Nike/Thiokol-AstroMet Tomahawk: Another system using the ubiquitous Nike Ajax M5E1 booster motor. Special to this vehicle was its remarkable acceleration, achieving well over 1200 mph in less than four seconds of flight. At peak thrust, the flame stretched 150 feet behind the Nike motor. The ultimate altitude with a 100-pound payload could hit 150 miles or more. Firing-to-impact time was just over five minutes. This rocket was often used for astronomy, plasma physics and atmospheric dynamics studies. The last firing of this rocket type occurred in the mid-1990s. Weighing in at just 2,130 pounds, this rocket was able to generate 48,700 pounds per 3.5 seconds and 10,000 pounds per 9.5 seconds of thrust between the first and second stages, respectively.

Atlantic Research Corporation IRIS: Pre-dating the Goddard Space Flight Center's creation in 1958, the Naval Research Lab (NRL) proposed an end-burning solid fuel motor finless booster rocket to augment its Vanguard program. Just as flight development began, the NRL's Vanguard personnel and a core group from the sounding rocket program were transferred from NRL to the new NASA Beltsville Space Flight Center (Goddard's original name). This program moved with them. In flight-testing, the Iris rocket proved a disappointment. Goddard flew only four Irises before moving in other directions. The Iris is important to Goddard's history, as it was one of the first space vehicles flown under the original NASA Goddard banner. The Visitor Center’s Iris was a ground test rocket, which was originally seen in a striking black, white, and silver paint scheme. Our rocket was photographed behind Mrs. Esther Goddard as she dedicated the Goddard Space Flight Center in early 1959. This 1,218-pound rocket is the only known model of its type left in existence.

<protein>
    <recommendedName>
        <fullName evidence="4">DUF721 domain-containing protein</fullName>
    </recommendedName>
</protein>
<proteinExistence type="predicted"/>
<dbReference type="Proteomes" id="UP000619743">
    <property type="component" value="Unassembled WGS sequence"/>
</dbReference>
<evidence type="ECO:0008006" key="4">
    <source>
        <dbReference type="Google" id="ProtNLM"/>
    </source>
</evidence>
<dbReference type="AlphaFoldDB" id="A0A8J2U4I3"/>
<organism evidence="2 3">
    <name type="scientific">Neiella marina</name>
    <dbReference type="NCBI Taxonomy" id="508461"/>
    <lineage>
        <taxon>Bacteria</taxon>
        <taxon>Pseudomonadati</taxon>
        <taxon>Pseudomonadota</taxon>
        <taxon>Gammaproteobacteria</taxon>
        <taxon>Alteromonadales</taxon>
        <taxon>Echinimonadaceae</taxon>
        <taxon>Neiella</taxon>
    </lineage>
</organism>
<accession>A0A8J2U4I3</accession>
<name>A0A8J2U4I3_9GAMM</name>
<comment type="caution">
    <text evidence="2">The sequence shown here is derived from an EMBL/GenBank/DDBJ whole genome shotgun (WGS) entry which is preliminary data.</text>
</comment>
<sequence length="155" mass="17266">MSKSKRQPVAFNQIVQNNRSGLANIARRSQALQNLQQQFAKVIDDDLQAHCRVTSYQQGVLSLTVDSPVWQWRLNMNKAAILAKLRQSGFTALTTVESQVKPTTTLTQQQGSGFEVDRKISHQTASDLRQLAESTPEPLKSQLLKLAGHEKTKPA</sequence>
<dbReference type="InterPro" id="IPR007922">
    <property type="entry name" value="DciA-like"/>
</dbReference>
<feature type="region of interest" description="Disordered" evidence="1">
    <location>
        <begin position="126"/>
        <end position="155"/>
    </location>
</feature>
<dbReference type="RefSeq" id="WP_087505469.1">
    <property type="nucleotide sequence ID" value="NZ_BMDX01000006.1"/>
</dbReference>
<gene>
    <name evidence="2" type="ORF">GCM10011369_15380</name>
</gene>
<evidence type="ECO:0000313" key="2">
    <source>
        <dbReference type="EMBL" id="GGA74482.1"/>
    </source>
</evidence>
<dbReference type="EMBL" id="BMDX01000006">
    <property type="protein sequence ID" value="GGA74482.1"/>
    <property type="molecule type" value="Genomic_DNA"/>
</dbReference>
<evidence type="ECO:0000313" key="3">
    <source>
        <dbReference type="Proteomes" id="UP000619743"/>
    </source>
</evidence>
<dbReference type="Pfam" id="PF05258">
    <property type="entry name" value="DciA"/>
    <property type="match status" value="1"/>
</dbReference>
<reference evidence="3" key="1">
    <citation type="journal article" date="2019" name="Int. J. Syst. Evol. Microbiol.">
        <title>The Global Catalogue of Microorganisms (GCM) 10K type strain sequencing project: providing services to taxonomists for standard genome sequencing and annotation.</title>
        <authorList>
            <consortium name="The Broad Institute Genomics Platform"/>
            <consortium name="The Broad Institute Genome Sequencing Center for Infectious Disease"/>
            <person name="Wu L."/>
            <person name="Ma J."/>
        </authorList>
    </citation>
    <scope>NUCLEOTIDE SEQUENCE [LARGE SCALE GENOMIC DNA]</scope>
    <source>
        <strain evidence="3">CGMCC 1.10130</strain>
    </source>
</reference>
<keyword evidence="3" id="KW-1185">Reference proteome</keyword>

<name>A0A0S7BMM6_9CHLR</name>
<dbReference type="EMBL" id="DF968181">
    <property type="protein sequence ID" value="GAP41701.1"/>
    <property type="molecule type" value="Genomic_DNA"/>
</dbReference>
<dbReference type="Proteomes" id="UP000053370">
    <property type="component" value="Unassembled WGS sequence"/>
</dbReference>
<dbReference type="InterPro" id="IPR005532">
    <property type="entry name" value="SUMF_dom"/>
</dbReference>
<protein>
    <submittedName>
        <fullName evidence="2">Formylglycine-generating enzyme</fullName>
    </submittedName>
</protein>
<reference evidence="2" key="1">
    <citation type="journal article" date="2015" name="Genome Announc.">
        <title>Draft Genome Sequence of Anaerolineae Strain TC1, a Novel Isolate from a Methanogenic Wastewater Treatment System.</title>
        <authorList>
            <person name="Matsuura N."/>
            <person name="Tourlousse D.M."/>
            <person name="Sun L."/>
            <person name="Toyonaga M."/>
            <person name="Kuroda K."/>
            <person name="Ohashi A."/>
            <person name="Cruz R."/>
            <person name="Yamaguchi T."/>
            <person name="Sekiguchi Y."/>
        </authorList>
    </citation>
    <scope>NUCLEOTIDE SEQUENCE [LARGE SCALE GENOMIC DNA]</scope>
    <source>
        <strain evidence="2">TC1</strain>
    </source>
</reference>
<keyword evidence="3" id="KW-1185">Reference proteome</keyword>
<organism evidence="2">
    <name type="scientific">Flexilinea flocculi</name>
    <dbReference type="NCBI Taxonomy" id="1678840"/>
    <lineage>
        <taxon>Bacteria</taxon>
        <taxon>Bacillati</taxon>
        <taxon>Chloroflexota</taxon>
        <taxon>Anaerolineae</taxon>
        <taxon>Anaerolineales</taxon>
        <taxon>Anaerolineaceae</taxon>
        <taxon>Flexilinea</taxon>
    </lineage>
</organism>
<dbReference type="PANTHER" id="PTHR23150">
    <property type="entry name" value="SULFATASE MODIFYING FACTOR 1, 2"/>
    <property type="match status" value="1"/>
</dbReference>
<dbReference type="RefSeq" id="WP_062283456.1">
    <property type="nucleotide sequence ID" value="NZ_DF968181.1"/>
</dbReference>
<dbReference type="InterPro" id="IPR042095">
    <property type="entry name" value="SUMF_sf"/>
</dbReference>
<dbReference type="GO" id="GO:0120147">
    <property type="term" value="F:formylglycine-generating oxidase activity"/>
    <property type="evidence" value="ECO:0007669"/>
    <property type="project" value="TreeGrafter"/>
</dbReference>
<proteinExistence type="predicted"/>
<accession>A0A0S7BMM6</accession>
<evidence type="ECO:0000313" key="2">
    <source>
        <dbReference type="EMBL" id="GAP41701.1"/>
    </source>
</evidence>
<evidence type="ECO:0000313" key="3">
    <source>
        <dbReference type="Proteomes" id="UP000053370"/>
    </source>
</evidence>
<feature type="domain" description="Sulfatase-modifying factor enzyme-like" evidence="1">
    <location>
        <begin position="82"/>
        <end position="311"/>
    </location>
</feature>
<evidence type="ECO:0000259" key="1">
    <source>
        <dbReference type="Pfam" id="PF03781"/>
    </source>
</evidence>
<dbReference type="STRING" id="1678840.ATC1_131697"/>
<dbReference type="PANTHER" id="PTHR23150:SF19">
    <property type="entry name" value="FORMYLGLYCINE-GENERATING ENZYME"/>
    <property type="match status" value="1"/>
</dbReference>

Cushcraft Dual Polarity Twin Beam 16-element Yagi 140-160 MHz Fixed Position Satellite Antenna
This very high gain directional antenna was used until the late 1980s to send signals to the pioneering Applications Technology Satellite-3 from a transmitter in the Visitor Center. The transmitter was removed when vacuum tubes to operate it became unavailable.
Douglas Aircraft/Aerojet/ABL Delta-B Satellite Launch Vehicle (Thor Delta)
This was a launch vehicle jointly developed by the Air Force and NASA's Goddard Space Flight Center. This rocket used the reliable Thor ballistic missile as a first stage. This was topped by an improved second and third stage from the Vanguard launch vehicle (the “Delta” stages). The Thor name was later dropped. As the "Delta" it has served America for more than four decades. It was used to launch many of the most famous early Goddard missions, from the TIROS weather satellites to the SYNCOM and RELAY communications spacecraft. It also launched most of the famous Explorer family of basic research satellites. Delta’s latest model can lift well over 20 times the original payload of the version we display. The Delta-B displayed at the Visitor Center is a type of mechanical systems test unit. While not a flight vehicle, most of its hardware is real. In the early 1960s, it served as the centerpiece for the U.S. Pavilion at the New York World’s Fair. Weighing in at 114,170 pounds, the rocket was able to generate 175,000 pounds of thrust during its first stage, while generating 7,575 pounds per 170 seconds and 2,760 pounds per 42 seconds in its second and third stages, respectively.
Delta Payload Shroud
This unit protected the third stage and payload of the Thor Able and Delta B model vehicles from mechanical and heating damage during launch. It was designed to jettison during the second stage climb out to reduce weight. This item is actual flight hardware, not a mock-up.
 
 
Compiled by Alan Williams, Goddard Visitor Center.

References:

"Rockets of the World" by Peter Always, First Edition, 1993, Saturn Press.